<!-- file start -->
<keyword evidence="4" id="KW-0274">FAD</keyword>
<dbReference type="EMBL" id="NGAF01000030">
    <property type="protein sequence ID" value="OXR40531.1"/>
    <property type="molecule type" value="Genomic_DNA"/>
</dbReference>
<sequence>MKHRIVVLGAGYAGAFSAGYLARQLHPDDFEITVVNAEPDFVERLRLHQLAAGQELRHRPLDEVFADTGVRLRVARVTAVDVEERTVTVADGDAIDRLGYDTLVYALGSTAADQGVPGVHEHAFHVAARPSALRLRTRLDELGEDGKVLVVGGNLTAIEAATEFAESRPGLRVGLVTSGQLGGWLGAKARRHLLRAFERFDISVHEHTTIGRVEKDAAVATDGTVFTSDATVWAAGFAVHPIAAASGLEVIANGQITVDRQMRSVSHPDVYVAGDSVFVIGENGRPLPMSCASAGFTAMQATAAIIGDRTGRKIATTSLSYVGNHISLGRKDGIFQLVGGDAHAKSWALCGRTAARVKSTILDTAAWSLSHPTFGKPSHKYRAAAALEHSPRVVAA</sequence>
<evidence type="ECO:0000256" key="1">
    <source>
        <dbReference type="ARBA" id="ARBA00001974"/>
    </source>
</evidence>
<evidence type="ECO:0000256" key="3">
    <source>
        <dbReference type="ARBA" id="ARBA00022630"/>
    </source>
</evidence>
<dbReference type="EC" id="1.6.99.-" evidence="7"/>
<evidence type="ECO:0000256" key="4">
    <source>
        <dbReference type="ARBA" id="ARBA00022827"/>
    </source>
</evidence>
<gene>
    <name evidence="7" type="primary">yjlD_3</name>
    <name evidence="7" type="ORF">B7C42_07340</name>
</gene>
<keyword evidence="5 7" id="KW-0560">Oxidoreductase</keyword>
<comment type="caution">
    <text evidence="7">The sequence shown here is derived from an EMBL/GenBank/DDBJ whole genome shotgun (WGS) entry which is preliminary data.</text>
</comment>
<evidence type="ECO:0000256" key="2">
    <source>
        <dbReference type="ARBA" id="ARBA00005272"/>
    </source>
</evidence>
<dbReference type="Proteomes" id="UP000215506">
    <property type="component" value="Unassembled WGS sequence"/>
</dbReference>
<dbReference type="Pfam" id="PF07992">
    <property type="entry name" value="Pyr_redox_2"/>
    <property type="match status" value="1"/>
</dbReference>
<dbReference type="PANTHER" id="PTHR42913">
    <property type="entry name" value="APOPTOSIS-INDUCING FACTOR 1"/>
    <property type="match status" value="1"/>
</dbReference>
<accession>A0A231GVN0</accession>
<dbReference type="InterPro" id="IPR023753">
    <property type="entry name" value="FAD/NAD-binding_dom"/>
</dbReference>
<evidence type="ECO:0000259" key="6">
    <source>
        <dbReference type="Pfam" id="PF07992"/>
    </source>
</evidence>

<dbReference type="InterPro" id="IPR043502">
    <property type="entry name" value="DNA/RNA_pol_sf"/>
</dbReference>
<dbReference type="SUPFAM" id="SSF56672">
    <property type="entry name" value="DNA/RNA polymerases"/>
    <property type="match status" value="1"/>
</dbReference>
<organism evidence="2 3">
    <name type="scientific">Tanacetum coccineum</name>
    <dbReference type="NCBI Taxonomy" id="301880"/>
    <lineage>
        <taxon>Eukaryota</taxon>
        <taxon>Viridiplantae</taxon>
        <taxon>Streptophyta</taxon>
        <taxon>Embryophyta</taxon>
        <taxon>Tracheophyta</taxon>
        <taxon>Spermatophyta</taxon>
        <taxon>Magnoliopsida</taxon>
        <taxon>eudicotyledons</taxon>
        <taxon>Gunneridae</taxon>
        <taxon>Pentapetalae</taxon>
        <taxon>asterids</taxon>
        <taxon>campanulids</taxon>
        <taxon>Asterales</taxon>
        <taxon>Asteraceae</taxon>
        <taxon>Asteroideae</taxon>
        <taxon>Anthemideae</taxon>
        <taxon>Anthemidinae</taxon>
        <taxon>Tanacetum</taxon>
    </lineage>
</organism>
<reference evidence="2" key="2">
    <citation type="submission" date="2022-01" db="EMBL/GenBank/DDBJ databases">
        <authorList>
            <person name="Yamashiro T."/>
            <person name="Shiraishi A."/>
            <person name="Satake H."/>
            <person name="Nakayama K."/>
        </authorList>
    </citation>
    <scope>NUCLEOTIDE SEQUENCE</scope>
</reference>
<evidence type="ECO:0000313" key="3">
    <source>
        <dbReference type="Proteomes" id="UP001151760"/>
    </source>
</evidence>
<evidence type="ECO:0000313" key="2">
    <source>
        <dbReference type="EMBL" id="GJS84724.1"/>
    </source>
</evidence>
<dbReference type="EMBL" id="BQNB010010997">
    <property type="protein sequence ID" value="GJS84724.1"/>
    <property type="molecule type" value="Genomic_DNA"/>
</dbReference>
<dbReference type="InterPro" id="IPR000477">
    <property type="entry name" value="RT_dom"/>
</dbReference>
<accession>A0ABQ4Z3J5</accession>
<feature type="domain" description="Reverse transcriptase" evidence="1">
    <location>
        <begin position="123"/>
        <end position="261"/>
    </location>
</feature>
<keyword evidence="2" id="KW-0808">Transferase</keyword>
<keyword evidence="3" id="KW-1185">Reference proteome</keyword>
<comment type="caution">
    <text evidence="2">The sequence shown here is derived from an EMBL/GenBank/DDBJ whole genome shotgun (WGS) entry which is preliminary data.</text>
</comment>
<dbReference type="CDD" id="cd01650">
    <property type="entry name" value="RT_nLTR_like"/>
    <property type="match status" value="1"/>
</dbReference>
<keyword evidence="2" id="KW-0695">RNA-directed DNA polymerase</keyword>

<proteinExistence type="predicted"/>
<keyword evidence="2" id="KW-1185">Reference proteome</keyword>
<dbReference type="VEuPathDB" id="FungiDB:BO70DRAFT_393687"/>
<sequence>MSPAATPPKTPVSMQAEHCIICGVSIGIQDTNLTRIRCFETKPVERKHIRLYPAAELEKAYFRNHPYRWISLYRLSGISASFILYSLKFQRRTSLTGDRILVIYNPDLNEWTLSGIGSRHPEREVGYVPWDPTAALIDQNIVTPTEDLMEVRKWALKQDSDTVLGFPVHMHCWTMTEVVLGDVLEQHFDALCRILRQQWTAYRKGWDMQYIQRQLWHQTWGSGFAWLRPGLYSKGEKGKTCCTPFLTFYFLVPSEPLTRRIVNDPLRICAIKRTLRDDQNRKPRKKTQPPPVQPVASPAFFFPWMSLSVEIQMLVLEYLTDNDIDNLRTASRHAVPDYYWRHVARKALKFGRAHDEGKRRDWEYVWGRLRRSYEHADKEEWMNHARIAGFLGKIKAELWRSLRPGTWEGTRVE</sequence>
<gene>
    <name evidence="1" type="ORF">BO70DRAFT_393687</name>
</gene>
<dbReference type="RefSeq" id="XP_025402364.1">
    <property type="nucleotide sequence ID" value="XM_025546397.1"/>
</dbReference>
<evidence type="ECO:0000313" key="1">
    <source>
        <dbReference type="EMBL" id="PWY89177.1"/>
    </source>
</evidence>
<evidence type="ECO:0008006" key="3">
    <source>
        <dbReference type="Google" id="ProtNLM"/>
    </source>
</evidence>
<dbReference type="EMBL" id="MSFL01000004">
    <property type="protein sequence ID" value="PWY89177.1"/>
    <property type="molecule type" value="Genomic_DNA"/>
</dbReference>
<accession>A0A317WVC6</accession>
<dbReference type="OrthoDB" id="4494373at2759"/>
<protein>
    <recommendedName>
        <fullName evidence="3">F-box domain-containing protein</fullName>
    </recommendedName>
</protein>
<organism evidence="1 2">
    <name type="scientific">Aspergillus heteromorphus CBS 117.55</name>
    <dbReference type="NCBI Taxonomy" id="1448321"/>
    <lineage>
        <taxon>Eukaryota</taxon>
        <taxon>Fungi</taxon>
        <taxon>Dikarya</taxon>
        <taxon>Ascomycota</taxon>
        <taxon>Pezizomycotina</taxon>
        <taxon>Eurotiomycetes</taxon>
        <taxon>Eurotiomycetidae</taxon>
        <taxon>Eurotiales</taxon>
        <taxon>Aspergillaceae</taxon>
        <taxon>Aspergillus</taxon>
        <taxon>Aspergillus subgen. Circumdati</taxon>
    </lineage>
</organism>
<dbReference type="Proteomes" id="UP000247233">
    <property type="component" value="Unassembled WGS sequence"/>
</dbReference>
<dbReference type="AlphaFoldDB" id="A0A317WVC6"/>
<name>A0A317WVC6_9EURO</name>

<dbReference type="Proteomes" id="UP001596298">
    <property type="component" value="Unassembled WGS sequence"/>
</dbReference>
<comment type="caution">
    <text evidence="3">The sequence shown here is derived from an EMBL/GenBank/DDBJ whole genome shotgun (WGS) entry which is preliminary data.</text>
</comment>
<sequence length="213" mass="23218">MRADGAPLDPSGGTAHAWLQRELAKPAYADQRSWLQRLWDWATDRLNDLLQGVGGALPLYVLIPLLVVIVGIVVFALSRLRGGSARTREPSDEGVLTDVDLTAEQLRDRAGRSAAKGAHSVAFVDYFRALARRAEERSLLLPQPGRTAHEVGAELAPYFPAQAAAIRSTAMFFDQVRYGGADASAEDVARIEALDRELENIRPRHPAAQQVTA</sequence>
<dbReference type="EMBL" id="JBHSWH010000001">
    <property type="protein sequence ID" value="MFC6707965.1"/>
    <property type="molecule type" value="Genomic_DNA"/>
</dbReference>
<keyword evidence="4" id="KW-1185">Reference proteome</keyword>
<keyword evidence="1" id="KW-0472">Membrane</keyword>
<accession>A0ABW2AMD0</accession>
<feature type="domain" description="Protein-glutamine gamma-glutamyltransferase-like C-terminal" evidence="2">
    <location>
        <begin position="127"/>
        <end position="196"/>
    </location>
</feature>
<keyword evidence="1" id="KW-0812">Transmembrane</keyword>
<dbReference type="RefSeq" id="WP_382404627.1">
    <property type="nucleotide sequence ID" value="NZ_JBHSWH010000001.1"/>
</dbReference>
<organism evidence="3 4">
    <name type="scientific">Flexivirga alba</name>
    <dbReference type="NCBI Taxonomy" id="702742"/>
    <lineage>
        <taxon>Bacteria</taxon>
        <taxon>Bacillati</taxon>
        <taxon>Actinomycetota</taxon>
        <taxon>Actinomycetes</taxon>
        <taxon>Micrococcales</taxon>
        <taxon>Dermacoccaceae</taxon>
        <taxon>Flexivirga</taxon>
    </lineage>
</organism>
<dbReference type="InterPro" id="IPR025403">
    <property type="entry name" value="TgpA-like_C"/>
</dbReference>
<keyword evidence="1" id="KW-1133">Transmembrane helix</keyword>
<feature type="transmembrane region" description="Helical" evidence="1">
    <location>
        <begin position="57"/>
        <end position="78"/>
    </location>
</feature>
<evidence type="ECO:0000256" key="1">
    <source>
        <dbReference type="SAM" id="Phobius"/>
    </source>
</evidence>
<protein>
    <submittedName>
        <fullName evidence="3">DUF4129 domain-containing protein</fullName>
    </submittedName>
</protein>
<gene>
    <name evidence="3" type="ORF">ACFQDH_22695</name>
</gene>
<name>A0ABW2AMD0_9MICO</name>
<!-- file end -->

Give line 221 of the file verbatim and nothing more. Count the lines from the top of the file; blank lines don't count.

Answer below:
</organism>